Ask not what your country can do for you - ask what you can do for your country. A good line. A great line. A stolen line, apparently lifted by John F Kennedy from his former school headmaster for his 1961 inauguration address. It is also the gist of the contracts signed by South African athletes with the South African Sports Confederation and Olympic Committee.
In the agreements for Operation Excellence and participation in the Olympic and Paralympic Games, 38 paragraphs or points detail what is expected from the athletes. There are just four on what is expected from Sascoc in return.
That may be a standard in contracts signed by the athletes of other countries with their sporting authorities, but that doesn’t make it right. It is excessive and detracts from Sascoc’s oft repeated mantra of ‘athletes first’.
Athletes may see and hear evil while they are part of the Opex programme or a member of Team South Africa, but they must speak no evil, and they may not do so for a long time.
Their contracts warn that should they put Sascoc in a bad light, they could be sued for every cent invested in them.
That period extends for five years after they have retired:
“4.1.28: That the athlete undertakes for a period of five (5) years from the effective date, not to disclose or divulge in any manner whatsoever to any third party, any information gained or obtained by the Athlete in respect of any fellow Athlete and/or technical or support staff, irrespective of whether such information is obtained directly or indirectly by the Athlete is a member of the OPEX programme and/or Team South Africa.”
Before the 2008 Paralympics, Oscar Pistorius, now convicted of the murder of his girlfriend, called me from Beijing to accuse team officials of mismanagement.
He said it was a mess. Athletes had not received their team kit nor the ‘tags’ used to access the vending machines that provided water and cooldrinks at the training venues.
Sascoc officials took business class seats while disabled athletes sat in cattle class. We ran the story as a front-page lead. Sascoc were not best pleased.
The first reaction from officials was that as Pistorius was a member of Team South Africa he should not be criticising Sascoc. Then someone discovered that they had not got Pistorius to sign his contract yet. Sascoc issued a statement saying they were disappointed he had spoken to the media.
Sunette Viljoen has not signed an Opex contract since September 2015. She has been the only athlete to openly criticise Sascoc, and she has, in turn, been called a ‘liar’ and ‘negative’. On Saturday, her partner, LiMari Louw, the broadcaster, issued a statement on what she said would be the Olympic silver medallist’s “final comment on the matter”.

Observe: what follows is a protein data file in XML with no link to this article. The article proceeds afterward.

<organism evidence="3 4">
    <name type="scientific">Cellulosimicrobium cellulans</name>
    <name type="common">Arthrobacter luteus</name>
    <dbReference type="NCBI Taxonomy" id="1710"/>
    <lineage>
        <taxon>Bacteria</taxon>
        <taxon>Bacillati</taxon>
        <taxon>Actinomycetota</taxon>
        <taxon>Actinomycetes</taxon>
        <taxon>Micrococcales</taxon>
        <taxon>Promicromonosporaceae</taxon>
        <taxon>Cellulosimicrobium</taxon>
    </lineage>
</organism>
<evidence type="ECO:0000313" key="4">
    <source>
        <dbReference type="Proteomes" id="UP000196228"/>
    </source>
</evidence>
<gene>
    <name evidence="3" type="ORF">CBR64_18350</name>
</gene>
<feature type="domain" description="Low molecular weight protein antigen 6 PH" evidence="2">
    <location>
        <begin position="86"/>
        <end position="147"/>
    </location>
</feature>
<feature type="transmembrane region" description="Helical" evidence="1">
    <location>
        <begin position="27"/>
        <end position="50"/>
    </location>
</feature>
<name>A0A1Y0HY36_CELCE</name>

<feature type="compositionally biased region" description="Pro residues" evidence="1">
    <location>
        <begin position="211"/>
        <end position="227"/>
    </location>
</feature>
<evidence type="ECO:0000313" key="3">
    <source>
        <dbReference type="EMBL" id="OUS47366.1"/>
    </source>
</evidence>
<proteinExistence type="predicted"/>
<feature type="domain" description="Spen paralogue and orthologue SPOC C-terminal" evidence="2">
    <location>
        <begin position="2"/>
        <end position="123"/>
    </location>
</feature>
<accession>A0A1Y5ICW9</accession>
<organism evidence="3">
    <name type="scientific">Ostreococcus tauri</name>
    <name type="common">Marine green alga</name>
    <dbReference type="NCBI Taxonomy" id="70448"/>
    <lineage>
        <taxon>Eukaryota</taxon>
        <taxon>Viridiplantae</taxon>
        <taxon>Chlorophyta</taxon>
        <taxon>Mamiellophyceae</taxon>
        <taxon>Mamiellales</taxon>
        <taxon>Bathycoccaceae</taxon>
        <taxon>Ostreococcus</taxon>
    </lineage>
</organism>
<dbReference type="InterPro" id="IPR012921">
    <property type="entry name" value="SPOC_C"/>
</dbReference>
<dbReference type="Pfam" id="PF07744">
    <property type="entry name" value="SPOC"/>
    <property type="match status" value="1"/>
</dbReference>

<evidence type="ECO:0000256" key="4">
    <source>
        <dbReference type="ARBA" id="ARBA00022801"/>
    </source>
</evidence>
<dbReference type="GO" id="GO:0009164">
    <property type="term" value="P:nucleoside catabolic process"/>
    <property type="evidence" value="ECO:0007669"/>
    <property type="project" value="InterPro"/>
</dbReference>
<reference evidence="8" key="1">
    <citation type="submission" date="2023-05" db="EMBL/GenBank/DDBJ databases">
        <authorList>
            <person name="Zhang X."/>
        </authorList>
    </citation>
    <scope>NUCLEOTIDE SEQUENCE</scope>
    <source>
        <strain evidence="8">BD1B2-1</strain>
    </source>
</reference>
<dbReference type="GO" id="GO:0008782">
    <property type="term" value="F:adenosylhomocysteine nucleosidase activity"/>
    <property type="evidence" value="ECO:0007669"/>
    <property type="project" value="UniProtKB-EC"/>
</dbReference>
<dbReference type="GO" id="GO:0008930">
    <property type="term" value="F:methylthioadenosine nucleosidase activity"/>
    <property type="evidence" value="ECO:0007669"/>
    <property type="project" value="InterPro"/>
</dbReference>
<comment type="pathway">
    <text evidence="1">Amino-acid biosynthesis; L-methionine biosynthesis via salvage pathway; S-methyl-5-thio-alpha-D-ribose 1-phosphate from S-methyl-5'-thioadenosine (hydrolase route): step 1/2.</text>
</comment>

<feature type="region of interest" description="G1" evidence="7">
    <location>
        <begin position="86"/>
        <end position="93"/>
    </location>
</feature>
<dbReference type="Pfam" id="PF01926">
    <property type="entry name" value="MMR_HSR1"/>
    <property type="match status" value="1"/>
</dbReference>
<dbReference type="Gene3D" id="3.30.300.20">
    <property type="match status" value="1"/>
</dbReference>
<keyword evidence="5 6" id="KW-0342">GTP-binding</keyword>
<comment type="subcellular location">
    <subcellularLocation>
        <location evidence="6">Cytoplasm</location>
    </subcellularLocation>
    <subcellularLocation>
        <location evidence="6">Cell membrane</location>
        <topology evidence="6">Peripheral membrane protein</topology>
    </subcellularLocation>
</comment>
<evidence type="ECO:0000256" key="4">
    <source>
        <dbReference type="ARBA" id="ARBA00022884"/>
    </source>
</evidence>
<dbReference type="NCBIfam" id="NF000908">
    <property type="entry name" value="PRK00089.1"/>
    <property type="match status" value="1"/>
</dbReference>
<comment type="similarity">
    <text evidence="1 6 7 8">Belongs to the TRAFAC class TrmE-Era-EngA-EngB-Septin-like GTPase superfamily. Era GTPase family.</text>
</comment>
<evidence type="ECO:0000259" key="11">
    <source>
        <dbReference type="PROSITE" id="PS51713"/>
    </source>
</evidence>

“Sascoc continues making Sunette out as an ungrateful liar and keep hammering on the fact that they have to date paid her about R900 000 in total to support her for Rio,” wrote Louw.
“Please note that this amount is over a time of more than four years and never amounted to more than an average of R13 000 per month. Sunette has never received a new Opex contract since September 2015 and have (sic) sent in numerous budgets at the request of Sascoc.”
Viljoen released copies of email correspondence with Sascoc in which she asked them why her grant had dropped from R20 000 in 2009 to R13 000 in 2016.
She complained of receiving payments late and inconsistently. She said she received no reply.
On Saturday, the sports minister, Fikile Mbalula gave a keynote address at the Sascoc AGM.
“We need more money,” he said. “We need to work harder and invest in sport in a similar fashion to Britain to get the best results and many medals. It’s time to have a budget focused on Olympics, every year we should get money for Olympics. I am going to advocate and motivate to the government that we get a budget for Olympics over and above the money we receive for development of sports and NFs (national federations).
“It was a difficult road to Rio but we conquered and brought home 10 medals.”
Viljoen and many of her fellow athletes did the majority of that conquering. They did the sacrificing and training, the begging and worrying to bring home medals and glory for their country. And through it all, they had a piece of paper that warns them to keep quiet and informs them: Ask not what Sascoc can do for you - ask what you can do for Sascoc. - The Star